Giving the FTC Enough Ammunition to Blow Up Your Dealership

I couldn’t get the image out of my head. I had imagined a fellow lost inside an ammunition factory. The lights had gone out, and he was striking matches to try to find the door.

I was conducting an on-site dealership compliance audit of a buy here pay here store, looking over the dealership’s sales and F&I process from A to Z in an effort to decrease the dealership’s potential liability for violations of state and federal law. It’s a good thing that it was only lil’ ole me probing this dealership’s operation. If, instead, an FTC SWAT team had descended on the car lot, the dealer would be out of business.

What was so wrong with this dealer’s operations, you ask? Let me give you a few examples.

There were perhaps 50 used cars on the lot. Three were displayed for sale without the required FTC Used Car Buyers Guides. If I’d been the boss of an FTC inspection team, I’d have written the dealer up for three violations, at up to $16,000 per violation—a cool “up to” $48,000 penalty.

Looking over the inside of the dealership, I saw customer files containing personal information protected by federal privacy laws and regulations that were not under lock and key or otherwise protected from prying eyes. More fines.

The dealership’s buyer’s order was a “cut-and-paste” job that the dealer had dummied up a decade ago. It contained a required federal notice, but did not present the notice “conspicuously” as required by the federal regulations. That little omission creates a potential liability of $16,000 for every deal created using that form.

When I asked for a copy of the dealership’s privacy Safeguarding policy – something that federal regulations have mandated for several years – I was met with blank stares. “How about your Red Flags policy?” I asked.

“We’ve heard about that,” they answered. More fines.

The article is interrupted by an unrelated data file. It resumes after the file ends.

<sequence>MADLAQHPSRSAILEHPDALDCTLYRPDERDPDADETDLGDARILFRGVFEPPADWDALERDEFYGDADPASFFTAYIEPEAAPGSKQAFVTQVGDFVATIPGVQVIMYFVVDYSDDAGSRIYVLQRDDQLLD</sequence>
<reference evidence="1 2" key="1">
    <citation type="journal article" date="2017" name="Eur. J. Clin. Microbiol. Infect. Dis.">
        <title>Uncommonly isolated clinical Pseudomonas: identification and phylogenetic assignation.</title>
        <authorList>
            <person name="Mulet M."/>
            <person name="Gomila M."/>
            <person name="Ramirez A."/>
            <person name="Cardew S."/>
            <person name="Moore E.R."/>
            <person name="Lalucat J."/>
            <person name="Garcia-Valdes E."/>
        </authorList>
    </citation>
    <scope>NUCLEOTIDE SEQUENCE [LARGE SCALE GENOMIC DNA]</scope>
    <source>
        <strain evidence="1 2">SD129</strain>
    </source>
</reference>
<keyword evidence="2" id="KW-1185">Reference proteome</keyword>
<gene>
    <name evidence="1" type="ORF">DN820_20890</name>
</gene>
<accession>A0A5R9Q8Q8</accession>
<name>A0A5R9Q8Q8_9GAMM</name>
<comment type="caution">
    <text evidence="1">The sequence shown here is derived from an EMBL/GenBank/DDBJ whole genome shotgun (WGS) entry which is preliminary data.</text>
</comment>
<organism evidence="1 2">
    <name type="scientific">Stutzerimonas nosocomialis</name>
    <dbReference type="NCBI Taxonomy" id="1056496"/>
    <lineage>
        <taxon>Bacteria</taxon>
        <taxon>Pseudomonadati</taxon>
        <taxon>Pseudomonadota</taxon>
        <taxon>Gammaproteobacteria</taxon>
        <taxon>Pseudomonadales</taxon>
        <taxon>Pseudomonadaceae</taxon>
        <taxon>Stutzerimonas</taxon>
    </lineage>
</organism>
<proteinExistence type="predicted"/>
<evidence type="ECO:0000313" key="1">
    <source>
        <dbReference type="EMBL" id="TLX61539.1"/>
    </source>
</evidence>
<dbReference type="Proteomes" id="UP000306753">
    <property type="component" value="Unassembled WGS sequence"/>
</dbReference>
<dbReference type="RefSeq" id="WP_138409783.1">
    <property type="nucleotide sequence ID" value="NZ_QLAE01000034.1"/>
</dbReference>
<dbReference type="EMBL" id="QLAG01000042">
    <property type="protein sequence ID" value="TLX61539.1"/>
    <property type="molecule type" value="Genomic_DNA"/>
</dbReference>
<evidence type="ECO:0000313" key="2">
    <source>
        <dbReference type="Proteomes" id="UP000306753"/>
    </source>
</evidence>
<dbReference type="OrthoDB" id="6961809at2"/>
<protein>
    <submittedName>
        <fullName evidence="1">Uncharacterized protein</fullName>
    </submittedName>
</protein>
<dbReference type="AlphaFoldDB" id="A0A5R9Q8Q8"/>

The dealership’s application form had not been redone in ages. It, too, was a “do-it-yourself” form that had obviously been constructed with no lawyer assistance. Score two blatant Equal Credit Opportunity Act and Regulation B violations. These were violations that would have appeared in every customer file that this dealership had ever done—a class action waiting to happen. Also, more fines.

The dealership’s Internet ads boasted prices that were “for cash buyers and good credit buyers.” A little questioning elicited the admission that the dealer would not honor these prices if the buyer had credit bad enough to necessitate the sale of that buyer’s contract to a sales finance company that bought the contracts at a discount, or if the buyer were a BHPH buyer. That practice, at least in the way this dealer operated, violated the federal Truth in Lending Act and Regulation Z, and probably violated state motor vehicle department advertising regulations, as well. Yep. More fines, as well as potential class actions.

All in all, and FTC posse would have put this dealership out of business in about five seconds flat. And, like the guy in the ammunition factory lighting the matches, the dealership was blissfully oblivious to its exposure.

If any of the examples above cause any warning bells to go off, you need to consider scheduling a compliance audit for your business. Many law firms, including ours, do such audits, as do many qualified consulting firms. The best place to start is with your own lawyer, who might be able to do the audit himself or herself. If not, he or she can assist you in choosing someone who can.

Now blow out that match, OK?

Vol. 6 Issue 8